Well, except for shelves and bars and functionality. My carpentry skills and tools are very basic, but that's all one needs for these things. That and confidence. My fear of crooked cuts and botched measurements stalled me for several days. The impending arrival of my husband, and the thought of him finding all his clothes on the floor, finally forced me to measure everything twice, clamp on cutting guides and go.

I wanted double bars with sweater shelves for him, and long and short hanging space for me, with a little more shelving for shoes and bags, as well as sweaters. Yes, though many have only seen me in painting duds, I do own heels with matching handbags, and even hats...and with a fabulous closet to organize it all, I may one day buy clothes to coordinate with them.
I did manage to finish the closet about an hour before Wilson's flight landed. I don't think it's what he expected when I told him I had a surprise for him in the bedroom, but he's pretty pleased. As for me, I'm just happy to have one room in the house that I don't have to explain as a "work in progress"!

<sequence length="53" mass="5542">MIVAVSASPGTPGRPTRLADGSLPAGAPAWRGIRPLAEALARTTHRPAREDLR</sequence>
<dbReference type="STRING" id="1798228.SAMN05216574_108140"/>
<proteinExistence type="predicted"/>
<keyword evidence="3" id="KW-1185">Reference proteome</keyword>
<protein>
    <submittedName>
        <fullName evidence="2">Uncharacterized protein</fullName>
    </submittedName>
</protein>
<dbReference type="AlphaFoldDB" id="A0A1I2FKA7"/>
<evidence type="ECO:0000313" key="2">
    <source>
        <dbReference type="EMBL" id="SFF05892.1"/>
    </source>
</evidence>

Many things about Belle fill me with gratitude, but this jewel box of a closet, custom fitted for our needs, is the perfect marriage of function and decadence. The feeling of bliss I get every time I open the door and am met with beautiful color and pattern, and crisp white shelving, makes every minute (hour) spent on the project worthwhile. There are always a hundred practical things to do with your time, but I hope you make time to treat yourself to something that makes you feel this good.

Author's update, November 2011:  This is one of the posts that still gets a lot of hits, and one of the few posts in which I mention Mr. Q.  Readers who have followed me for very long have figured out that he no longer inhabits this closet, nor my life.  I mention this because anyone jumping from this post to newer ones might be a bit confused by my occasional wisecracks about single life.  I'm enjoying the closet even more these days, having filled it with a lovely array of paint clothes, which though comfy and practical, do not compliment the matching heels and handbags.  Sigh.  Perhaps someday I will fill it with properly girly frocks...or not.